My kitchen window looks directly onto a short section of the edge of the woodland on one side of Bryn Euryn, my local ‘patch’, that has been the subject of many of my blog posts. Perhaps it’s a bit scruffy-looking, but the good variety of species of trees and shrubby undergrowth offer a habitat that seems to suit a good mix of bird species and gives me the privilege of some close-up everyday bird watching. I have my own personal woodland ‘hide’ with the benefits of central heating and tea-making facilities within arm’s length. I’ve seen a wonderful array of birds on a fairly regular basis this winter thanks in part to their endless quest for food, with the added bonuses of clearer, longer sightings and have had the chance to gain fascinating insights into their habits and behaviour first-hand.
Mixed species feeding flocks
Mixed-species flocks, or ‘feeding parties’ of small birds roam the woods and we seem to be one of the regular re-fuelling spots for at least some of them. Flock sizes and the numbers and the different species of birds travelling within them varies, but their core elements are invariably Blue tits. Usually at the forefront they are first to the feeders, with no hanging back.
Blue Tit – Parus caeruleus
Blue tits are by far the most numerous visitors to the bird feeders. Most mornings they are the first birds I see and also the last in the late afternoon when it’s almost dark. Their numbers vary at different times of the day according to which of the roaming tribes they are allied to.
At first glance one Blue tit appears much like another, but with regular watching and focussing in closely to take a lot of photographs, I know that although there is a ‘blue print’ for the perfect bird, (Blue tit print?), there are a lot of individuals about that deviate from the norm. A surprising number are affected by melanism or leucism (more dark or white feathers than the norm) in varying degrees which has helped me recognise individuals. A couple have leg rings, one of which looks ‘normal’, while the other has a band of darker feathers above its beak. A selection of some of those I see regularly enough to recognise on sight now are shown below:
It seems that several of the distinct ones arrive together, so I imagine that may mean they are related. When I finally get around to collating my photographs I’m hoping it will show which families or flocks they belong to or travel with.
Great Tit-Parus major
There are a good number of Great tits too; occasionally appearing alone they are more often in twos or in small family groups. Sometimes there are as many as 6-8 at any one time in a party with other tits. There’s quite a bit of variation in their appearances too, mostly regarding the extent of the dark stripe down their breasts and continuing underparts. One or two are so heavily marked with black it makes them instantly recognisable, another has something odd about one of its eyes.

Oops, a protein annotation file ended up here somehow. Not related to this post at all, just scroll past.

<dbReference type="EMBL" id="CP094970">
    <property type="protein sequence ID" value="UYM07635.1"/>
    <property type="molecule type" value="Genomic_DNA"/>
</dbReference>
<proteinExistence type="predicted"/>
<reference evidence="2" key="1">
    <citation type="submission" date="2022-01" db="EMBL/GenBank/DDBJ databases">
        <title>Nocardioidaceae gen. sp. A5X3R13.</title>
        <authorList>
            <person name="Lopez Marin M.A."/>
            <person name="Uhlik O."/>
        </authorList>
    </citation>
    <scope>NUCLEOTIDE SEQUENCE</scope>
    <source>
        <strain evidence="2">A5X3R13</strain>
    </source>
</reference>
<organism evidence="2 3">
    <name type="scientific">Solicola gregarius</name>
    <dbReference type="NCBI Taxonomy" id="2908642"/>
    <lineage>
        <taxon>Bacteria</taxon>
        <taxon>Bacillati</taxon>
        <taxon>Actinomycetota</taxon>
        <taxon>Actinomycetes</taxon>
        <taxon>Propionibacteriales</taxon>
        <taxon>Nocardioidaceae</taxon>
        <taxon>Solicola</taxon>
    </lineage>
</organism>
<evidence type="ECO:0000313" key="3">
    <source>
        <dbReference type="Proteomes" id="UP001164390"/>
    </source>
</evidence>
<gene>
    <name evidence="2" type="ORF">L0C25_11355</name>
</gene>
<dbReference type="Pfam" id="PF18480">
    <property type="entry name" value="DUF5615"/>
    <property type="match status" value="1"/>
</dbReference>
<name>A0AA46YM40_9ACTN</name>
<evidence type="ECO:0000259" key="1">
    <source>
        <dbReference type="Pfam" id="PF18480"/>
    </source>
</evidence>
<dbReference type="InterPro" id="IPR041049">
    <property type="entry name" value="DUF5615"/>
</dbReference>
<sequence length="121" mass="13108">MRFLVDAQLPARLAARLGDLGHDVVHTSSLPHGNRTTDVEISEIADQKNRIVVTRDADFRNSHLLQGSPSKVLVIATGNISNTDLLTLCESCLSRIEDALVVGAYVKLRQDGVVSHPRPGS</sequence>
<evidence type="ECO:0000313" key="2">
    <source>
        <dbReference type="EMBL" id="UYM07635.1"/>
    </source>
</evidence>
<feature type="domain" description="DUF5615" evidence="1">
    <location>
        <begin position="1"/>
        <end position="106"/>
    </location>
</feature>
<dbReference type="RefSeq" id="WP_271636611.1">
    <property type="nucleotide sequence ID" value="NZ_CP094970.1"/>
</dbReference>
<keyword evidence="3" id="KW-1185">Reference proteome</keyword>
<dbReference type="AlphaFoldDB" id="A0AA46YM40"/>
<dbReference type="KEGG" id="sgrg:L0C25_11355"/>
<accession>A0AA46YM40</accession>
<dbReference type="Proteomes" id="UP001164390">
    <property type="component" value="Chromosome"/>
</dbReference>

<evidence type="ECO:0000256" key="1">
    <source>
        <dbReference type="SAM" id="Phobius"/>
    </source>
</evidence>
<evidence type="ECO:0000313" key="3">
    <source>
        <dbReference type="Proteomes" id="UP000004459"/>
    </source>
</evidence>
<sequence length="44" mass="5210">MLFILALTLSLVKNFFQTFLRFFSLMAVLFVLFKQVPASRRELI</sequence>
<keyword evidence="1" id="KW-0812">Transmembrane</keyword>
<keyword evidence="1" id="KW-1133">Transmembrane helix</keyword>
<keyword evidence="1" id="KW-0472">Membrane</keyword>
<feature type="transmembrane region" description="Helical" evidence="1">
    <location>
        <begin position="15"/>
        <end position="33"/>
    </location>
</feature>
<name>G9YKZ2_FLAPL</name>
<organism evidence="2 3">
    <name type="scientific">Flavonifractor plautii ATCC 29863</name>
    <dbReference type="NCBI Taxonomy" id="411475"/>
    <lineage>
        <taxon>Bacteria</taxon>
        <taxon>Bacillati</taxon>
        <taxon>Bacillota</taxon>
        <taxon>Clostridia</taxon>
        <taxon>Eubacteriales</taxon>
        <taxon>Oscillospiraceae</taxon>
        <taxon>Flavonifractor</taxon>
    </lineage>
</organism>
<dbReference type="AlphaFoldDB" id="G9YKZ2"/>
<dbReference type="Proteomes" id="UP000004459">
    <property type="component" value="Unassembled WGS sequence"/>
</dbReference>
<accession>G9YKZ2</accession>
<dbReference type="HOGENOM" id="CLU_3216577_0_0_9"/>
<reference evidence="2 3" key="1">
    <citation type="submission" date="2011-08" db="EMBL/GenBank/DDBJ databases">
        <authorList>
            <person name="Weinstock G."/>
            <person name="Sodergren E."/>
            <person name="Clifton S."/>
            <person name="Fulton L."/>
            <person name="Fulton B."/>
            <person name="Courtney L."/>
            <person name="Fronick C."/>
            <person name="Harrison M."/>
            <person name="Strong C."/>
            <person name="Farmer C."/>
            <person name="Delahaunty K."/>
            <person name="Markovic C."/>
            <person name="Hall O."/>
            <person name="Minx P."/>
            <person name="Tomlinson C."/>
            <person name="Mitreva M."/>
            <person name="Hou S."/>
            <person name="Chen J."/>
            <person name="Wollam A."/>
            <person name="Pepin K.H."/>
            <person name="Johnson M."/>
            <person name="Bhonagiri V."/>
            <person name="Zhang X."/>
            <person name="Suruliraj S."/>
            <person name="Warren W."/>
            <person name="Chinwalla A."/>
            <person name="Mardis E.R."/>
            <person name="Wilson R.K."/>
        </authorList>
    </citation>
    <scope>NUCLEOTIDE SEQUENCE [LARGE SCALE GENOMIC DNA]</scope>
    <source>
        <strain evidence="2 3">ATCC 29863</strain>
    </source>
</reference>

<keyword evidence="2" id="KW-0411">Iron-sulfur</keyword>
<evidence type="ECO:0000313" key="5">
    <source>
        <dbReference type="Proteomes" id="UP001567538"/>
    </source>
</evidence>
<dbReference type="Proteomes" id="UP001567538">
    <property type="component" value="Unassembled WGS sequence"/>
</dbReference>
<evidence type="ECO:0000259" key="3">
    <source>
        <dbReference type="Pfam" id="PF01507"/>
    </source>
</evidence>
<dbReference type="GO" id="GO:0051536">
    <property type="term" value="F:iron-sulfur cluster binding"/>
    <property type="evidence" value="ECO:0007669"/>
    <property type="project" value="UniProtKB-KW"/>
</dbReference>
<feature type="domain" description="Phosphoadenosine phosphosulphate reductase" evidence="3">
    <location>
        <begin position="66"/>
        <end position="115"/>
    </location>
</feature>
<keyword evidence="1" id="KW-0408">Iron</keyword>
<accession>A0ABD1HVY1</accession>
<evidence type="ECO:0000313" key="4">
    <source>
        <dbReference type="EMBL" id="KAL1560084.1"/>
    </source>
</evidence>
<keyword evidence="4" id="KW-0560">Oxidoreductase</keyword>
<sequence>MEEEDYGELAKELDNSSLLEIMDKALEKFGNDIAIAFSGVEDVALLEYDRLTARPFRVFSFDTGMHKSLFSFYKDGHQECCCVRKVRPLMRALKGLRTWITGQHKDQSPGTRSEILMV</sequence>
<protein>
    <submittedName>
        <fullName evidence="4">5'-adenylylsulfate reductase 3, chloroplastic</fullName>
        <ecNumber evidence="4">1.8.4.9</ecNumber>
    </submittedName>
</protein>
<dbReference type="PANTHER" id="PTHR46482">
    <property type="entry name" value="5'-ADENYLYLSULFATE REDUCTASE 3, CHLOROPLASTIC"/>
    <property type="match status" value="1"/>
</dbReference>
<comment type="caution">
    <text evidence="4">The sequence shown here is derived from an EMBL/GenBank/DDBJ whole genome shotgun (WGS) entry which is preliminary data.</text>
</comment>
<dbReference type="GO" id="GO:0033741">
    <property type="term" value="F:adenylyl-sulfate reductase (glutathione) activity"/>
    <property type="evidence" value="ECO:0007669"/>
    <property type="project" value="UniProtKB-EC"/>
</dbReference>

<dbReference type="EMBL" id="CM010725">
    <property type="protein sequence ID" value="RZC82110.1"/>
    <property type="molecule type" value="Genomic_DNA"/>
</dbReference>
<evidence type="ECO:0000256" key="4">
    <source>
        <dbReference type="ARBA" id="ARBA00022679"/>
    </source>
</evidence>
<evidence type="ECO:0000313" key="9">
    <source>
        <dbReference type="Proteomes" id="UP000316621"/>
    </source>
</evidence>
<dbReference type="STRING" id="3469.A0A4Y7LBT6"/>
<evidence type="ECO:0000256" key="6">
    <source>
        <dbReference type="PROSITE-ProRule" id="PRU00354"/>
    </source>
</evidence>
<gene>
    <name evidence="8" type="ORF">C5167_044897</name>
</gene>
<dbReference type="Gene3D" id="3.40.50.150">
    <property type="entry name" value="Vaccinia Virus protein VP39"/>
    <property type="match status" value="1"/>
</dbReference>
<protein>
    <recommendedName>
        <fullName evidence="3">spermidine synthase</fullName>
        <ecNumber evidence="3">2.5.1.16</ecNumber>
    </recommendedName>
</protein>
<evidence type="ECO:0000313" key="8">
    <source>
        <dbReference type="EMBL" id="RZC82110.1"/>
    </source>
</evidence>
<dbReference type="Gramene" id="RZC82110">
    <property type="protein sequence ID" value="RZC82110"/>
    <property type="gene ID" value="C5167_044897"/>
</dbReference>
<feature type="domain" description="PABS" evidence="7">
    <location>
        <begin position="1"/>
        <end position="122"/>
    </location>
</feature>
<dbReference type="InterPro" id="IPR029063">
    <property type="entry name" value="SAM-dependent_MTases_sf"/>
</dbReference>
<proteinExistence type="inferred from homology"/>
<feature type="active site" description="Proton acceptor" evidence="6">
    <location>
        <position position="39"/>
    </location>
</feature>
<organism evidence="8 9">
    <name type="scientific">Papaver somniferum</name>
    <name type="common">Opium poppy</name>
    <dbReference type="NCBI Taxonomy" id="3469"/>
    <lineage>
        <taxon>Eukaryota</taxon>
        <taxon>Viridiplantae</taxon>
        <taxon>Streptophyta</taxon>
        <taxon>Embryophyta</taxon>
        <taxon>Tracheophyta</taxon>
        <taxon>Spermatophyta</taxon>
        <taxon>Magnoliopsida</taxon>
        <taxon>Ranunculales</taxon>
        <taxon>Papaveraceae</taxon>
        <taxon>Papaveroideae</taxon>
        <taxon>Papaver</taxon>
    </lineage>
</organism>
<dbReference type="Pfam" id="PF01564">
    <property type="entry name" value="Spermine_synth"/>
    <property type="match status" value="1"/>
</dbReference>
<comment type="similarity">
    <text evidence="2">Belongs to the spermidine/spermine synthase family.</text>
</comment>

Coal Tit-Parus ater
There are a small number of Coal tits; I’d say I might be seeing four at the most. Their visits are less predictable; sometimes one will appear on its own, most often one arrives together with a party of other tits and occasionally they have been here all together.
The smallest of our British breeding tits, Coal tits behave quite differently to other tits. Initially they’re not quite as bold in approaching feeders and then once food is taken they take it a distance away to eat it.
A couple of times I’ve been amused by one individual who rather than come forth and take his own food innocently approached blue tits with food, sat close by them, then dashed in and snatched their meal from their claws! The photographs below are of the tiny thief.
Long-tailed Tit-Aegithalos caudatus
Then there are the delightful fairy-like Long-tailed tits, they arrive in a small family group most often following behind the rest of the mixed party they have allied to. Oddly though there is one that travels alone but in the company of a party of Blue & Great tits and a Coal Tit. It’s very unusual to see a Long-tailed tit alone, so I can’t begin to guess why this one is, unless it is the only surviving member of a family?
The Long-tailed tits mostly stay slightly higher up than their travelling companions, foraging amongst the tree branches while the others visit the feeders, but occasionally they give me a treat and come closer.
I see Goldcrests around and about fairly often, more particularly from my front window where they favour the big conifer trees. On a few occasions though I’ve spotted them travelling along with mixed flocks too. They don’t often make their way down as far as their companions that are here for the food on offer, preferring to forage for themselves in the evergreen shrubs such as holly and laurel. I’ve had some lovely views of them, but taking good photographs of these flitting flickering little birds is tricky, so I’ve resorted to one I took in the right place but back in November 2017.
Treecreepers are the final regular members of our travelling mixed flocks but from my kitchen window vantage point I have seen one only once. It wasn’t a particularly good close sighting, but I did manage to get a photo of it arriving at the same time as one of the flocks, although it stopped at one of the trees further up the slope.